The same’s true in professional sports. Drug use is epidemic in every sport you can possibly think of and, unless you just want to throw your hands up and say, ‘go ahead and cheat AND jeopardize your health,’ you HAVE to drug test. In fact, pro athletes need to be blood-tested because I guarantee you HGH (Human Growth Hormone) is now the drug of choice because it can’t be detected by urinalysis.

While Fehr was spluttering the TV talking heads gathered to cluck and shake their heads and wish this wouldn’t happen. But they STILL won’t take on the players. There was my pal Tim Kirkijian on ESPN saying, “I don’t think one positive test necessarily proves you’ve been doing it your whole career.”

Come on Timmy, one thing we know is that one positive test means for damn sure that the player—whomever it was—didn’t try the drugs ONCE. NONE of these guys and I mean none of them should be allowed to set foot in The Hall of Fame. Ramirez sits there and arrogantly says that he and Ortiz are, “mountains,” and that, “we’ll just keep hitting.” You do that Manny, but I swear you shouldn’t be allowed into Cooperstown even if you buy a ticket. You and the rest of the cheaters.

The fans are guilty too. Everyone is against steroid use EXCEPT if it’s one of their guys who is producing for them. Barry Bonds was cheered in San Francisco until the day he finally went away. (He’s never retired as far as I know). Thursday in Boston Ortiz got a curtain-call standing ovation after a three run homer. Then he put out a strange statement saying he was “surprised,” to learn he’d tested positive. Who is this guy Inspector Renaud in Casablanca? He’s SHOCKED to learn he’s been taking steroids?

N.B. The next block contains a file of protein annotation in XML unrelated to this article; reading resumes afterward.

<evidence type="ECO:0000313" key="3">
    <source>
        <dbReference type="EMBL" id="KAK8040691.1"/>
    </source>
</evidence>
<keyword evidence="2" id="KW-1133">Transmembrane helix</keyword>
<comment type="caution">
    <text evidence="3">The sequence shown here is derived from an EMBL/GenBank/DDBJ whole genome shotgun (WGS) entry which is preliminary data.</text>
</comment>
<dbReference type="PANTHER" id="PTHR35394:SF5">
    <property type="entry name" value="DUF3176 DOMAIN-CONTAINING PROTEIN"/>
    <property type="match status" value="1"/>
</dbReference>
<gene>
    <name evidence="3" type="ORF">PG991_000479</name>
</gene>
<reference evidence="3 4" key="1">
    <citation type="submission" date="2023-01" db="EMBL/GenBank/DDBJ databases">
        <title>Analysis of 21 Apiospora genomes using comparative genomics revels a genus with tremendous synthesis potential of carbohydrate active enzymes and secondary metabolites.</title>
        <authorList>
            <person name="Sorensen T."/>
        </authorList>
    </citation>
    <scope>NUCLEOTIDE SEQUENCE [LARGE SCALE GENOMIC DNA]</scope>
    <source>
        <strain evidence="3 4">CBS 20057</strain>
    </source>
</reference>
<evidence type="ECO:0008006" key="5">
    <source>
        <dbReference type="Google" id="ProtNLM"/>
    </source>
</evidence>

Baseball needs to release the remaining names among the 103 who tested positive in ’03. For one thing, it isn’t fair to Alex Rodriguez, Sammy Sosa, David Segui (a really bad guy by the way) Ortiz and Ramirez that their names have been leaked and not the others. Other names will continue to dribble out and we’ll have endless speculation on who did and did not test positive until the names are released.

This is one time when Bud Selig needs to get in a room with Fehr, much the same way he did in 2005 after the embarrassment of the McGwire-Sosa-Palemeiro-Schilling-Canseco Congressional hearing and say, ‘Don, we’re drowning here. Enough with the self-righteous right-to-privacy crap,’ He needs to shout this to the highest roof tops and he needs to do one other thing: pressure the players to tell the union to release the names.

Right now the players who are clean—who are still a majority—should be losing their minds that this is still going on. They should be screaming at Fehr and the rest of the union, ‘OUT THEM ALL. ENOUGH. WE'RE DONE WITH THIS!”